Honda CBR 250R VS Kawasaki Ninja 250R


The new Honda CBR 250R is here. But, it is good enough to command right of way over the original stalwart, the Kawasaki Ninja 250R? We fi nd out.

Here we are then to answer today’s most important question for the motorcycle enthusiast without pockets deep enough to afford a full blown sportsbike. And the question is - should you buy the new and promising Honda CBR 250R? Or should you still get yourself the very capable Kawasaki Ninja 250R? The pretext for choosing the winner here is quite straight forward. We are looking, like you would too, for the motorcycle that has presence, performance, dynamic ability to keep you involved and ahead, and of course, is easy to live with. The latter is important because you might just end up riding it everyday to work for both lack of options or for sheer fun.

One’s bright green and the other, a sober red. And that alone should have kept the stares on the Ninja. But, no, the public at large – the Blackberry teenagers, the aunties and even the pretty young girls out with their boyfriends, seem to prefer the CBR. Maybe, because it’s new. Or maybe it looks unique. But, whatever the reason, it’s guaranteed to get you the eyeballs. The Ninja, though a tad traditional to the tall and edgy CBR, is still a very handsome motorcycle, and honestly does get heads to turn as well.

Once astride, the Ninja clearly feels like the bigger motorcycle, there’s more motorcycle between your legs and arms. The tank and side fairing are chunkier and there’s more motorcycle ahead of you as well. The only downside here is that the rider’s view is that of an old school bike. The Ninja still runs analogue clocks, and though these are easy to read, especially at speed, they don’t evoke too much emotion.


The CBR clocks are better. There’s a large central tachometer, digital speedo and it gets more vibrant colours too making CBR’s instrumentation more inviting. It also gets a fuel gauge which is missing on the Ninja.

Get the engines running and one can instantly tell that the Ninja has something superior. Compared to the slightly hollow large capacity sound of the CBR’s single cylinder engine, the Kawasaki has a stronger, more purposeful rhythm to its twin cylinder unit. The Ninja is also more powerful, but is high strung compared to the torque-packed CBR.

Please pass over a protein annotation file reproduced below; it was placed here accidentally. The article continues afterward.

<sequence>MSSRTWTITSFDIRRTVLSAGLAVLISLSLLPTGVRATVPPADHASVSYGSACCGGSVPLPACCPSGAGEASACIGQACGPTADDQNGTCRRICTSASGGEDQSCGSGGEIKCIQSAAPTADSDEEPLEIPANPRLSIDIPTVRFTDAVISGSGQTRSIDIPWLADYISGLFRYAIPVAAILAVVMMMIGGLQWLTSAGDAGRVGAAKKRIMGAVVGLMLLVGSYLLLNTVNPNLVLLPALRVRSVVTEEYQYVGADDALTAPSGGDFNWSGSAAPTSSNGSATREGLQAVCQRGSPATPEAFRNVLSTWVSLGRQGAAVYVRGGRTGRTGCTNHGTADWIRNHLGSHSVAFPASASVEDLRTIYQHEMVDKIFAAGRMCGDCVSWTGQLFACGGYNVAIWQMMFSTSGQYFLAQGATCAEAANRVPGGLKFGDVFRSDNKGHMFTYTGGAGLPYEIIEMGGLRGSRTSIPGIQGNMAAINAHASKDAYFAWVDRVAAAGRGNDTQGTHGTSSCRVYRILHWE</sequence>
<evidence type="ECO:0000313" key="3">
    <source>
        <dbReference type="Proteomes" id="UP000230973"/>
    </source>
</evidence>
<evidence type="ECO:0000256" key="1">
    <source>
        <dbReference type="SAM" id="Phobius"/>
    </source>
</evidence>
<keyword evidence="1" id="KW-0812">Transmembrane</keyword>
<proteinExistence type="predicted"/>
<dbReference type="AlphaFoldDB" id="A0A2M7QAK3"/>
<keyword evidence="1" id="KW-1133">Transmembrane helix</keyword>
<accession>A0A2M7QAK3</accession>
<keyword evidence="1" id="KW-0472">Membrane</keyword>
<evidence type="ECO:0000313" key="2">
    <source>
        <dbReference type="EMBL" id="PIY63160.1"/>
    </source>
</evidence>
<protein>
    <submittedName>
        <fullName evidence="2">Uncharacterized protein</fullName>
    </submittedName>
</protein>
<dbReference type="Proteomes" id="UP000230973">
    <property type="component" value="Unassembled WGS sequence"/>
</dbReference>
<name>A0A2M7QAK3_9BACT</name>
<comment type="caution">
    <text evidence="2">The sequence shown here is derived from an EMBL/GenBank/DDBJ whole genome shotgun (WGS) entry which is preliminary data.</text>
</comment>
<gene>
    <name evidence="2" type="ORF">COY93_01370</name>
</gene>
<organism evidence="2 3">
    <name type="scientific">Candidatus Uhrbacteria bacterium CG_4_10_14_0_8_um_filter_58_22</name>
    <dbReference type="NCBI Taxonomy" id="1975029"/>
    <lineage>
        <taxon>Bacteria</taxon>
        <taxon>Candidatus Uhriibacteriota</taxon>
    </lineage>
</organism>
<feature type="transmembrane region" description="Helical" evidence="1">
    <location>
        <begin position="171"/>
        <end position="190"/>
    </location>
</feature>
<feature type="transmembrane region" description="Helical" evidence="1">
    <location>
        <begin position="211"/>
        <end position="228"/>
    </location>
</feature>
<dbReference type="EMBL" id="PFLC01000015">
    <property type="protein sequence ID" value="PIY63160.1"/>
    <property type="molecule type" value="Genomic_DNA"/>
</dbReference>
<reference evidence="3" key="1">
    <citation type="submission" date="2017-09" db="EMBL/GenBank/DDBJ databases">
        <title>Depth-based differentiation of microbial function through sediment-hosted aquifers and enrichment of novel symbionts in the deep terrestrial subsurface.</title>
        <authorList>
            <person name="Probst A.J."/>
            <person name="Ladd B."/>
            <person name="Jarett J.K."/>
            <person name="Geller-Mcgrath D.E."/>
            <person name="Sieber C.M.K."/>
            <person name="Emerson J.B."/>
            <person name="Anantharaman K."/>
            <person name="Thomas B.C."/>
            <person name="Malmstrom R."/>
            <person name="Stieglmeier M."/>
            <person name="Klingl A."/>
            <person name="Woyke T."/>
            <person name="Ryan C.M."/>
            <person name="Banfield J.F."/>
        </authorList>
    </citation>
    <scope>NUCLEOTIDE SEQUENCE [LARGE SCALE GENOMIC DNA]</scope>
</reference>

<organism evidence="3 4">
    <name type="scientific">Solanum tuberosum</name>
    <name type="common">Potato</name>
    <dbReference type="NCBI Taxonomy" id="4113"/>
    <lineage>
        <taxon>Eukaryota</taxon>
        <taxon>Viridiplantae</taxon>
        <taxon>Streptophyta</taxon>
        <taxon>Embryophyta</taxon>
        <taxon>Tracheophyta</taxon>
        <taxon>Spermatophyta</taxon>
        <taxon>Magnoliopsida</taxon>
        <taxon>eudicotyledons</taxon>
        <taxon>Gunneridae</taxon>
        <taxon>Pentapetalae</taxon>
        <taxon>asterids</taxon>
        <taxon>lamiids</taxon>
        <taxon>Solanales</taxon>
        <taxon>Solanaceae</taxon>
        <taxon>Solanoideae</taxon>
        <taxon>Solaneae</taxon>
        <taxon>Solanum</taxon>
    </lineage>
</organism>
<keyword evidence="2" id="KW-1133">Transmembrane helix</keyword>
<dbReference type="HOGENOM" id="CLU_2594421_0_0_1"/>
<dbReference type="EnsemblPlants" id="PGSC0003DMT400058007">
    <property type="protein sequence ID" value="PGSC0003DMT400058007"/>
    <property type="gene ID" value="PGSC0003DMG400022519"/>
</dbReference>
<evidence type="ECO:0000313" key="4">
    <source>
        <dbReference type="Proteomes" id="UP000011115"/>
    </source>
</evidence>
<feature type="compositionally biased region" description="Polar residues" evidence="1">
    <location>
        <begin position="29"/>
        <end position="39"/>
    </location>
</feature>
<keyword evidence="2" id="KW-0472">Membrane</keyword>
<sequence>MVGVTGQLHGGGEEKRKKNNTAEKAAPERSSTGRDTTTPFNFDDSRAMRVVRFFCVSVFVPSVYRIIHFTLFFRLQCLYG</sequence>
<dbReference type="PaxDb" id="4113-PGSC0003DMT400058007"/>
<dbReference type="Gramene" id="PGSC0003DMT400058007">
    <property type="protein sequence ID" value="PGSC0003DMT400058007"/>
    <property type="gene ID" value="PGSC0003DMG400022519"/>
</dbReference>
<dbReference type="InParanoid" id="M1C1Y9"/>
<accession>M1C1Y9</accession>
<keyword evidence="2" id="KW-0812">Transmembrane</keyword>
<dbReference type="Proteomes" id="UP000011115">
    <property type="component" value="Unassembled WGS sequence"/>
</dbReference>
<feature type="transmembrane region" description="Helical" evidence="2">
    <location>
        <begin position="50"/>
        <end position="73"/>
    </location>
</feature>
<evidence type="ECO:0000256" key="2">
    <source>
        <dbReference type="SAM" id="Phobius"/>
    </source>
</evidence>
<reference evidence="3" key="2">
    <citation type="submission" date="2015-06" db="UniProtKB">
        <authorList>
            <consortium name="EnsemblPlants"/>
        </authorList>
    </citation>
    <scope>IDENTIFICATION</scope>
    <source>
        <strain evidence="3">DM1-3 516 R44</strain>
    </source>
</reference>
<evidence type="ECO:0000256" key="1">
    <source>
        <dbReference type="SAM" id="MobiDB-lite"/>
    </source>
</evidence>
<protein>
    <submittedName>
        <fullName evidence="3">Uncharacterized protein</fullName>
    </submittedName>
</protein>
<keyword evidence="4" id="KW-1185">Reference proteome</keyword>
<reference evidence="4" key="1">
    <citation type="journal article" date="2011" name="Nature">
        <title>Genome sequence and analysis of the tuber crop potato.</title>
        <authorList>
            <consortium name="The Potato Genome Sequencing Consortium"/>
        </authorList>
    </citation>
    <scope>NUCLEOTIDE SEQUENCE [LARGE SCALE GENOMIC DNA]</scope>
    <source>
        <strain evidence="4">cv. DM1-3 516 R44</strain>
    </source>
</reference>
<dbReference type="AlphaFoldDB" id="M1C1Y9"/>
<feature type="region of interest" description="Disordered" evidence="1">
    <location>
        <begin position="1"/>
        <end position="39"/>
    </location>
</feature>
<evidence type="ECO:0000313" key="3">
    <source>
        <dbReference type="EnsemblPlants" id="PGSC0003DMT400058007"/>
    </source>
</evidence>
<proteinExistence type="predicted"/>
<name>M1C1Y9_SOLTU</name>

The Honda is quite the opposite. It feels fantastic in the low and mid range, which makes it not just easy to ride, but fun too, especially in the city and even for short commutes on the high way.

As is the case with the engines of the two bikes - the Ninja’s being more for hard and fast riding and long distance commute while the CBR’s being the easier, more comfortable and more userfriendly of the two – the dynamics too follow a similar path.

The Kawasaki is clearly the better handling of the two, especially at the limit. Be it going around fast sweeping bends at three digit speeds or hard charging into tighter corners, it feels sharper, easy and more stable. It also feels more planted in a straight line and even though it doesn’t get ABS as on the CBR, brake bite, progression, feel, you name it, are so good, one can bring the Ninja to a stop in almost the same distance.

But there’s just no way one can play down the benefi ts of ABS on a bike. On the Honda, one can just grab the brakes without caution, and the bike sorts things out by itself and comes to a clean stop be it on dry or wet tarmac, gravel or dirt, or even around a corner! Though, it’s best to avoid the last bit, as it can be very scary.

As for the CBR’s handling, it turns in well, doesn’t feel nervous and its chassis manages the power well too. But, after the Ninja, it’s easy to pick up the Honda’s wallowing nature, the twitchiness of its handlebar and the slight lack of feel from its chassis and tyres. All of which doesn’t allow you to push as hard as you can on the Kawasaki.


CBR 250R-Single cylinder engine not as powerful, but manages to keep the Ninja in its sight.

Throttle response is crisp, and, as is typical of most Honda bikes, the engine is refi ned and easy revving. It’s only towards the top of the rpm range that it begins to lose potency, turning vibey. There’s some let off in pull too.


Ninja 250R -There’s an engine kill switch but you can’t turn off the lights.

On the road, one has to keep the Ninja singing at a high note to actually enjoy it. It really comes into its own past 7000rpm. Then on, the engine feels more willing, it sounds nice and more refi ned and the vibrations smoothen out as well. At low rpms though, the Kawasaki isn’t all that great. Pull through the gears is lim- ited, the engine feels a tad coarse and there are more vibrations too.



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